JEL: C72 C91 C92 H41
    Date: 2018
  13. By: Parslwo, Elle (Department of Economics, School of Business, Economics and Law, Göteborg University); Ranehill, Eva (Department of Economics, School of Business, Economics and Law, Göteborg University); Zethraeus, Niklas (Department of Economics, School of Business, Economics and Law, Göteborg University); Blomberg, Liselott (Department of Economics, School of Business, Economics and Law, Göteborg University); von Schoultz, Bo (Department of Economics, School of Business, Economics and Law, Göteborg University); Lindén Hirschberg, Angelica (Department of Economics, School of Business, Economics and Law, Göteborg University); Johannesson, Magnus (Department of Economics, School of Business, Economics and Law, Göteborg University); Dreber, Anna (Department of Economics, Stockholm School of Economics)
    Abstract: Many studies report on the association between 2D:4D, a putative marker for prenatal testosterone exposure, and economic preferences. However, most of these studies have limited sample sizes and test multiple hypotheses (without preregistration). In this study we mainly replicate the common specifications found in the literature for the association between the 2D:4D ratio and risk taking, the willingness to compete, and dictator game giving separately. In a sample of 330 women we find no robust associations between any of these economic preferences and 2D:4D. We find no evidence of an effect for sixteen of the eighteen total regressions we run. The two regression specifications which are significant have not previously been reported and the associations are not in the expected direction, and therefore they are unlikely to represent a real effect.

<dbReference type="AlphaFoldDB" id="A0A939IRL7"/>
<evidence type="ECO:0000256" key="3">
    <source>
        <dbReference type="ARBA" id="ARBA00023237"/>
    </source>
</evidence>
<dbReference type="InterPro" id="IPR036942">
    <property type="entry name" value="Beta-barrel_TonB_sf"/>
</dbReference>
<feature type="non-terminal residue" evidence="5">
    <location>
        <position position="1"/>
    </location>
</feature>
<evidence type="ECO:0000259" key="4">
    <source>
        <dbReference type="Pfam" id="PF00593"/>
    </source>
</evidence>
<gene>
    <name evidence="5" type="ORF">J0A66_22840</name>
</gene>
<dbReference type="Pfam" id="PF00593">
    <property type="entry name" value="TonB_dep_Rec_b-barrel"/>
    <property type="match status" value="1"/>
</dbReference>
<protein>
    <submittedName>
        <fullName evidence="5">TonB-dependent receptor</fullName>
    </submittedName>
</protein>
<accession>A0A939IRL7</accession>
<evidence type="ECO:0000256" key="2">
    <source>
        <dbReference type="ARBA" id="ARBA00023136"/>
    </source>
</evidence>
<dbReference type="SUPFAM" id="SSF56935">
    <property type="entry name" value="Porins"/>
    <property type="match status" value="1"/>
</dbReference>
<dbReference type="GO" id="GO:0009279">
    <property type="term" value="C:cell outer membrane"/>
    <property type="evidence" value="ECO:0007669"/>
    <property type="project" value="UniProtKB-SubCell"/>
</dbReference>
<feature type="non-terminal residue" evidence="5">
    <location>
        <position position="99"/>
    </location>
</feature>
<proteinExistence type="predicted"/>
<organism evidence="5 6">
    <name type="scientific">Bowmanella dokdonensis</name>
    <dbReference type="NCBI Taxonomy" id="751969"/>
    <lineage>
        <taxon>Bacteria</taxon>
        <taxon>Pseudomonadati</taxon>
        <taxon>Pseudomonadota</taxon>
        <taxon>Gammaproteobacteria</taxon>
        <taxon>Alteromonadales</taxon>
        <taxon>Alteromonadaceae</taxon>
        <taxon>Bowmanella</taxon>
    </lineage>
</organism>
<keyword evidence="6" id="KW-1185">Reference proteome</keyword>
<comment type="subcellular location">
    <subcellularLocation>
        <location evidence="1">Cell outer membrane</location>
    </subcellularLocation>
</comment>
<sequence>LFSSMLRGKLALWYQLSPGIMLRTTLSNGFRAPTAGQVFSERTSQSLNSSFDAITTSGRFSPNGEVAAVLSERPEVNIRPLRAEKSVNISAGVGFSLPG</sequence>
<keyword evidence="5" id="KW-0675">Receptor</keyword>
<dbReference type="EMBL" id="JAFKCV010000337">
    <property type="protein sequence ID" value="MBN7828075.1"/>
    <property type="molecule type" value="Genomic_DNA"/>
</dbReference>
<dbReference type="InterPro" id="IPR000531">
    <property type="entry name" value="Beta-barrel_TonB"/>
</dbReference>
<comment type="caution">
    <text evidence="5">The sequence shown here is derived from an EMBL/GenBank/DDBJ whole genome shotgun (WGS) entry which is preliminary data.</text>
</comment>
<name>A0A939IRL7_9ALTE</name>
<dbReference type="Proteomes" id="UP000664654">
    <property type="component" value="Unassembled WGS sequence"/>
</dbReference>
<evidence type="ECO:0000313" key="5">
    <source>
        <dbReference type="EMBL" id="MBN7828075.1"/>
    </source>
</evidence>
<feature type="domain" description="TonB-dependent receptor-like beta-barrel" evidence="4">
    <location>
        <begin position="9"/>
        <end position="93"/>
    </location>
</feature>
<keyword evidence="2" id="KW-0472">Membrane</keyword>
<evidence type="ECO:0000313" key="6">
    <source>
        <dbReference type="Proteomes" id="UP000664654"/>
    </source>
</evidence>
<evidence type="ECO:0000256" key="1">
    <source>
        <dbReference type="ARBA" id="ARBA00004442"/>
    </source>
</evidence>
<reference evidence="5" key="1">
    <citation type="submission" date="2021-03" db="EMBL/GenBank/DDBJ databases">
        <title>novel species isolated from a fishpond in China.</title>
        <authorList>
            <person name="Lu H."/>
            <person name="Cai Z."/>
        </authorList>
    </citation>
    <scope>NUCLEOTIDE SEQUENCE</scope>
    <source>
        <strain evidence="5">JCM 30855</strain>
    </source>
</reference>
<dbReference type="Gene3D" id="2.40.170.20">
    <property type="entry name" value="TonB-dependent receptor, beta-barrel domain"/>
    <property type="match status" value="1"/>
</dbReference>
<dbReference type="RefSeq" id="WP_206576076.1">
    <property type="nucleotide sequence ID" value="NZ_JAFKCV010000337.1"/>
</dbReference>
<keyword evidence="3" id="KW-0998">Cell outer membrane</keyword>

Keywords: economic preferences; experiment; testosterone
    JEL: C91 D03
    Date: 2019–02
  14. By: Rémi Suchon (Univ Lyon, CNRS, GATE L-SE UMR 5824, F-69131 Ecully, France); Marie Claire Villeval (Univ Lyon, CNRS, GATE L-SE UMR 5824, F-69131 Ecully, France)